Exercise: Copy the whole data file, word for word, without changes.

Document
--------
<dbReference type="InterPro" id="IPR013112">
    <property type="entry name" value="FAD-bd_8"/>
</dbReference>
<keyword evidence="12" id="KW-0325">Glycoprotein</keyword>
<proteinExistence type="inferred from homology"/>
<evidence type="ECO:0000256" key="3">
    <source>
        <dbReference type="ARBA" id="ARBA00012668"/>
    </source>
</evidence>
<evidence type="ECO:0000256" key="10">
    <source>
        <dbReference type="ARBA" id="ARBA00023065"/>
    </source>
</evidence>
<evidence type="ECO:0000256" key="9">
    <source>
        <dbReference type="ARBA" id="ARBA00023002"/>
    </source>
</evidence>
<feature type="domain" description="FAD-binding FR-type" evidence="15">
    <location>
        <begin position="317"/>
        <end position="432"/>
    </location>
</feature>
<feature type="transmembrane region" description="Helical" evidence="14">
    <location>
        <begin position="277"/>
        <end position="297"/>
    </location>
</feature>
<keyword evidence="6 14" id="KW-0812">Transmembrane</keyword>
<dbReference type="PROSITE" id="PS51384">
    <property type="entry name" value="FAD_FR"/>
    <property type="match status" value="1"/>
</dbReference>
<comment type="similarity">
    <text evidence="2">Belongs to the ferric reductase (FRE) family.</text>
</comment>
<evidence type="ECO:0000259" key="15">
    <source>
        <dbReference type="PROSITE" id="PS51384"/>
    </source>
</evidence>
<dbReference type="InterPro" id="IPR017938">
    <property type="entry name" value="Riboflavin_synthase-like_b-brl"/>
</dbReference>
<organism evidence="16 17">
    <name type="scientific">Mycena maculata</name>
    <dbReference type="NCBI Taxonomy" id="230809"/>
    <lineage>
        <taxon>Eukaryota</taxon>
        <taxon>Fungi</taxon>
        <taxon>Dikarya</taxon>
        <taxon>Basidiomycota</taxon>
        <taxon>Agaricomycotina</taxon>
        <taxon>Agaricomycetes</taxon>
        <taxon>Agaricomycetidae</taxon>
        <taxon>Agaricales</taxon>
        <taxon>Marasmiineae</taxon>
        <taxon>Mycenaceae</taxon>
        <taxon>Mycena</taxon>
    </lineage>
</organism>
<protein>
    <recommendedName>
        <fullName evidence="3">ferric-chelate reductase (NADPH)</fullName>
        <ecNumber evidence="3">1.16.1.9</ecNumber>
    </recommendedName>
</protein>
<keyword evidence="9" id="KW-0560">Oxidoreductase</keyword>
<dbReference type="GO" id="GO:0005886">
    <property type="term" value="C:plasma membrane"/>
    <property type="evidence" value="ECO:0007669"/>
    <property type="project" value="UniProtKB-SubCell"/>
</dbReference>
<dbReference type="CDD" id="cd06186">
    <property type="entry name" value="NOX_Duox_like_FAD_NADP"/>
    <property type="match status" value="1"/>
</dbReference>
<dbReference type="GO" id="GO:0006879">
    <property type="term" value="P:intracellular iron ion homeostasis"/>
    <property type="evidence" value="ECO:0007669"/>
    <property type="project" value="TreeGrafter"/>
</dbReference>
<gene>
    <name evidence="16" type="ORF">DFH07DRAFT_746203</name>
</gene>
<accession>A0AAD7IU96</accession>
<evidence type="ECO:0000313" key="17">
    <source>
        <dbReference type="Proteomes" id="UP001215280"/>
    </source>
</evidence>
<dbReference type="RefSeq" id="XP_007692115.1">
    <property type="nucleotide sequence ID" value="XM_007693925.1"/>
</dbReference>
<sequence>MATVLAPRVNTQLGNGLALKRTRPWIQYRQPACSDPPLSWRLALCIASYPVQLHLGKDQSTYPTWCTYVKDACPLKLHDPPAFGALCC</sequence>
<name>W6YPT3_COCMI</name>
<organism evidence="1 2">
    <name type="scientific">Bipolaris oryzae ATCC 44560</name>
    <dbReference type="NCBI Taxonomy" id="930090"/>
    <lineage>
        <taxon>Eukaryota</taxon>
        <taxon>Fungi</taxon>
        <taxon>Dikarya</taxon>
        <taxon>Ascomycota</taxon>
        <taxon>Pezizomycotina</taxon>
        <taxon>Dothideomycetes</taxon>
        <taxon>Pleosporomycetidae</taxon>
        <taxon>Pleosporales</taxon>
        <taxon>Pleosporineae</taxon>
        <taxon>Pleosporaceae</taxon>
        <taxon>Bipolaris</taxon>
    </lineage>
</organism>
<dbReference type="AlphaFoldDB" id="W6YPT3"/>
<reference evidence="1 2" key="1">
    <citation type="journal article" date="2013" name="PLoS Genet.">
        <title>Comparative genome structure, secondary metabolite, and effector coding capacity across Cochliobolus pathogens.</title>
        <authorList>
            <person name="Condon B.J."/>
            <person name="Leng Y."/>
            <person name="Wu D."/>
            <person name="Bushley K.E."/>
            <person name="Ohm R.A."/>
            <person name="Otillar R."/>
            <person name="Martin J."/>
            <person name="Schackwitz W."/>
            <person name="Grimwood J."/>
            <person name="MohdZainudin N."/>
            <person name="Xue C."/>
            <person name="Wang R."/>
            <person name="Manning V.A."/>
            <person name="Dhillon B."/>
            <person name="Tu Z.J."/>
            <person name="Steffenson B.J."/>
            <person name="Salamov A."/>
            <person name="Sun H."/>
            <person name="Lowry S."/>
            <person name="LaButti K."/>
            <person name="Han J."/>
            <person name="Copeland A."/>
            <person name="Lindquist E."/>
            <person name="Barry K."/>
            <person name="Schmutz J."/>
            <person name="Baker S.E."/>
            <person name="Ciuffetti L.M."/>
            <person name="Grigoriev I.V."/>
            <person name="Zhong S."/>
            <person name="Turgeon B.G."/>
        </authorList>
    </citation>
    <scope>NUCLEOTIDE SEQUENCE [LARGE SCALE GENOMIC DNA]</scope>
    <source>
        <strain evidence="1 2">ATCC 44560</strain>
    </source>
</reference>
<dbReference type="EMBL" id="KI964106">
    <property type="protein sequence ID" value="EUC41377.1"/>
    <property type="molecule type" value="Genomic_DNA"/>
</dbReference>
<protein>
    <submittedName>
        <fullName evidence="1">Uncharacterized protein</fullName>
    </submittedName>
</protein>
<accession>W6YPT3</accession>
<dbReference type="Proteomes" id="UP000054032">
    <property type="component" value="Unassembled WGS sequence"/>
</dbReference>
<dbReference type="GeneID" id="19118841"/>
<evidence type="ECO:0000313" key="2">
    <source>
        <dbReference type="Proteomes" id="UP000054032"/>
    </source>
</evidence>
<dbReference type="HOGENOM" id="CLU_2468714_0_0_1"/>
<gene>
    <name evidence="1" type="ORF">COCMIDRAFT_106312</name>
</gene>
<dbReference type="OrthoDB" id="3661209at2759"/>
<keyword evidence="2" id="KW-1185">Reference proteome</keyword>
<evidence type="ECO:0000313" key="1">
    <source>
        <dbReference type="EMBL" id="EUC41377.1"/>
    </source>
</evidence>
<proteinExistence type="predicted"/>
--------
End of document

<dbReference type="InterPro" id="IPR013112">
    <property type="entry name" value="FAD-bd_8"/>
</dbReference>
<keyword evidence="12" id="KW-0325">Glycoprotein</keyword>
<proteinExistence type="inferred from homology"/>
<evidence type="ECO:0000256" key="3">
    <source>
        <dbReference type="ARBA" id="ARBA00012668"/>
    </source>
</evidence>
<evidence type="ECO:0000256" key="10">
    <source>
        <dbReference type="ARBA" id="ARBA00023065"/>
    </source>
</evidence>
<evidence type="ECO:0000256" key="9">
    <source>
        <dbReference type="ARBA" id="ARBA00023002"/>
    </source>
</evidence>
<feature type="domain" description="FAD-binding FR-type" evidence="15">
    <location>
        <begin position="317"/>
        <end position="432"/>
    </location>
</feature>
<feature type="transmembrane region" description="Helical" evidence="14">
    <location>
        <begin position="277"/>
        <end position="297"/>
    </location>
</feature>
<keyword evidence="6 14" id="KW-0812">Transmembrane</keyword>
<dbReference type="PROSITE" id="PS51384">
    <property type="entry name" value="FAD_FR"/>
    <property type="match status" value="1"/>
</dbReference>
<comment type="similarity">
    <text evidence="2">Belongs to the ferric reductase (FRE) family.</text>
</comment>
<evidence type="ECO:0000259" key="15">
    <source>
        <dbReference type="PROSITE" id="PS51384"/>
    </source>
</evidence>
<dbReference type="InterPro" id="IPR017938">
    <property type="entry name" value="Riboflavin_synthase-like_b-brl"/>
</dbReference>
<organism evidence="16 17">
    <name type="scientific">Mycena maculata</name>
    <dbReference type="NCBI Taxonomy" id="230809"/>
    <lineage>
        <taxon>Eukaryota</taxon>
        <taxon>Fungi</taxon>
        <taxon>Dikarya</taxon>
        <taxon>Basidiomycota</taxon>
        <taxon>Agaricomycotina</taxon>
        <taxon>Agaricomycetes</taxon>
        <taxon>Agaricomycetidae</taxon>
        <taxon>Agaricales</taxon>
        <taxon>Marasmiineae</taxon>
        <taxon>Mycenaceae</taxon>
        <taxon>Mycena</taxon>
    </lineage>
</organism>
<protein>
    <recommendedName>
        <fullName evidence="3">ferric-chelate reductase (NADPH)</fullName>
        <ecNumber evidence="3">1.16.1.9</ecNumber>
    </recommendedName>
</protein>
<keyword evidence="9" id="KW-0560">Oxidoreductase</keyword>
<dbReference type="GO" id="GO:0005886">
    <property type="term" value="C:plasma membrane"/>
    <property type="evidence" value="ECO:0007669"/>
    <property type="project" value="UniProtKB-SubCell"/>
</dbReference>
<dbReference type="CDD" id="cd06186">
    <property type="entry name" value="NOX_Duox_like_FAD_NADP"/>
    <property type="match status" value="1"/>
</dbReference>
<dbReference type="GO" id="GO:0006879">
    <property type="term" value="P:intracellular iron ion homeostasis"/>
    <property type="evidence" value="ECO:0007669"/>
    <property type="project" value="TreeGrafter"/>
</dbReference>
<gene>
    <name evidence="16" type="ORF">DFH07DRAFT_746203</name>
</gene>
<accession>A0AAD7IU96</accession>
<evidence type="ECO:0000313" key="17">
    <source>
        <dbReference type="Proteomes" id="UP001215280"/>
    </source>
</evidence>
<dbReference type="RefSeq" id="XP_007692115.1">
    <property type="nucleotide sequence ID" value="XM_007693925.1"/>
</dbReference>
<sequence>MATVLAPRVNTQLGNGLALKRTRPWIQYRQPACSDPPLSWRLALCIASYPVQLHLGKDQSTYPTWCTYVKDACPLKLHDPPAFGALCC</sequence>
<name>W6YPT3_COCMI</name>
<organism evidence="1 2">
    <name type="scientific">Bipolaris oryzae ATCC 44560</name>
    <dbReference type="NCBI Taxonomy" id="930090"/>
    <lineage>
        <taxon>Eukaryota</taxon>
        <taxon>Fungi</taxon>
        <taxon>Dikarya</taxon>
        <taxon>Ascomycota</taxon>
        <taxon>Pezizomycotina</taxon>
        <taxon>Dothideomycetes</taxon>
        <taxon>Pleosporomycetidae</taxon>
        <taxon>Pleosporales</taxon>
        <taxon>Pleosporineae</taxon>
        <taxon>Pleosporaceae</taxon>
        <taxon>Bipolaris</taxon>
    </lineage>
</organism>
<dbReference type="AlphaFoldDB" id="W6YPT3"/>
<reference evidence="1 2" key="1">
    <citation type="journal article" date="2013" name="PLoS Genet.">
        <title>Comparative genome structure, secondary metabolite, and effector coding capacity across Cochliobolus pathogens.</title>
        <authorList>
            <person name="Condon B.J."/>
            <person name="Leng Y."/>
            <person name="Wu D."/>
            <person name="Bushley K.E."/>
            <person name="Ohm R.A."/>
            <person name="Otillar R."/>
            <person name="Martin J."/>
            <person name="Schackwitz W."/>
            <person name="Grimwood J."/>
            <person name="MohdZainudin N."/>
            <person name="Xue C."/>
            <person name="Wang R."/>
            <person name="Manning V.A."/>
            <person name="Dhillon B."/>
            <person name="Tu Z.J."/>
            <person name="Steffenson B.J."/>
            <person name="Salamov A."/>
            <person name="Sun H."/>
            <person name="Lowry S."/>
            <person name="LaButti K."/>
            <person name="Han J."/>
            <person name="Copeland A."/>
            <person name="Lindquist E."/>
            <person name="Barry K."/>
            <person name="Schmutz J."/>
            <person name="Baker S.E."/>
            <person name="Ciuffetti L.M."/>
            <person name="Grigoriev I.V."/>
            <person name="Zhong S."/>
            <person name="Turgeon B.G."/>
        </authorList>
    </citation>
    <scope>NUCLEOTIDE SEQUENCE [LARGE SCALE GENOMIC DNA]</scope>
    <source>
        <strain evidence="1 2">ATCC 44560</strain>
    </source>
</reference>
<dbReference type="EMBL" id="KI964106">
    <property type="protein sequence ID" value="EUC41377.1"/>
    <property type="molecule type" value="Genomic_DNA"/>
</dbReference>
<protein>
    <submittedName>
        <fullName evidence="1">Uncharacterized protein</fullName>
    </submittedName>
</protein>
<accession>W6YPT3</accession>
<dbReference type="Proteomes" id="UP000054032">
    <property type="component" value="Unassembled WGS sequence"/>
</dbReference>
<dbReference type="GeneID" id="19118841"/>
<evidence type="ECO:0000313" key="2">
    <source>
        <dbReference type="Proteomes" id="UP000054032"/>
    </source>
</evidence>
<dbReference type="HOGENOM" id="CLU_2468714_0_0_1"/>
<gene>
    <name evidence="1" type="ORF">COCMIDRAFT_106312</name>
</gene>
<dbReference type="OrthoDB" id="3661209at2759"/>
<keyword evidence="2" id="KW-1185">Reference proteome</keyword>
<evidence type="ECO:0000313" key="1">
    <source>
        <dbReference type="EMBL" id="EUC41377.1"/>
    </source>
</evidence>
<proteinExistence type="predicted"/>